- DiscoverBSD's 2014/02/17 summary.
- DiscoverBSD has an interview of Kent Riboe, maintainer of BSDEater.org, which appears to be a BSD RSS feed aggregator. I find the last sentence problematic: "...people shouldn’t need to read first half on one site and then click it to read the following part somewhere else." I'd like people to read my words on my site, at some point, especially given that 75% of the text on bsdeater.org appear to be me.
- GNOME 3 on OpenBSD, on Undeadly. There's more effort than I realized being put into this.
- How to build FreeBSD/EC2 images. (via)
- Synopsys bought Coverity. Coverity provided free source code analysis for FreeBSD; no idea if that will continue. (via swildner on #dragonflybsd)
- PC-BSD needs testers for a new upgrade method.
- Goodbye nve(4), hello nfe(4).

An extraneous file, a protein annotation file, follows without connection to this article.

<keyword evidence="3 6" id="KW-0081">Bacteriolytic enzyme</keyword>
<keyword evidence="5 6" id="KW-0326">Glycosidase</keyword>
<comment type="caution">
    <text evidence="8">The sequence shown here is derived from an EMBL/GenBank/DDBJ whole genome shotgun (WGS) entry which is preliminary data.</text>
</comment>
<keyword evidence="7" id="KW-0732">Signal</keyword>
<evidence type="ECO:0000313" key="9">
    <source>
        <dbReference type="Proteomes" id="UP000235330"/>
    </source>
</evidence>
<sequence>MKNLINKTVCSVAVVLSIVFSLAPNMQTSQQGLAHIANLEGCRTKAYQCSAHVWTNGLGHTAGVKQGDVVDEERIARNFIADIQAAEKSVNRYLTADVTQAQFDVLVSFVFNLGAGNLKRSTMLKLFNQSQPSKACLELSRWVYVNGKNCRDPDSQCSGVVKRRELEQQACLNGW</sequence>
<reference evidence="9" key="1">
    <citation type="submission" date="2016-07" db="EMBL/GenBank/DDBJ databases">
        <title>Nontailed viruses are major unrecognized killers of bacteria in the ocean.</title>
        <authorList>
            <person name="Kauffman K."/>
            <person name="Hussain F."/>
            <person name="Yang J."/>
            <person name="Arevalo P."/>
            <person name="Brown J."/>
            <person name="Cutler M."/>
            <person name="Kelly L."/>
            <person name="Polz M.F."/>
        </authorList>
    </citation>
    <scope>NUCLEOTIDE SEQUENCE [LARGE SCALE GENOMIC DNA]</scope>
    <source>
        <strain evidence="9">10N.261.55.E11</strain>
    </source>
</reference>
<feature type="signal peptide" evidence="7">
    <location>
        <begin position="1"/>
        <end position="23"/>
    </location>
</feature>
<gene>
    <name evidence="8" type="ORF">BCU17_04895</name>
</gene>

- FreeBSD has Synchronous Audio Interface (SAI) support. (Freescale-specific)
- NetBSD has imported SQLite 188.8.131.52.
- Some discussion of OpenBSD rootkits, or the lack thereof.
- Power failure resistance.
- LIBC_BUILTINS is no longer used in pkgsrc.
Grep /var/run/dmesg.boot for PMM, and if it turns up, Sepherosa Ziehau has a patch he'd like you to try.
See the announcement, and the commit. I'm not totally sure what this affects.
If you have i915 chipset-based video on DragonFly, and you get a "Output xxx has no Monitor section" complaint in your xorg logs, look at this fix using xrandr.
Here's two recent changes in DragonFly that may interest you if you have an AMD processor: Compute Units are now supported, thanks to Mihai Carabas, and Imre Vadasz ported over km(4), for temperature monitoring on 14h and 15h CPUs. I'm still not totally clear on what Compute Units are.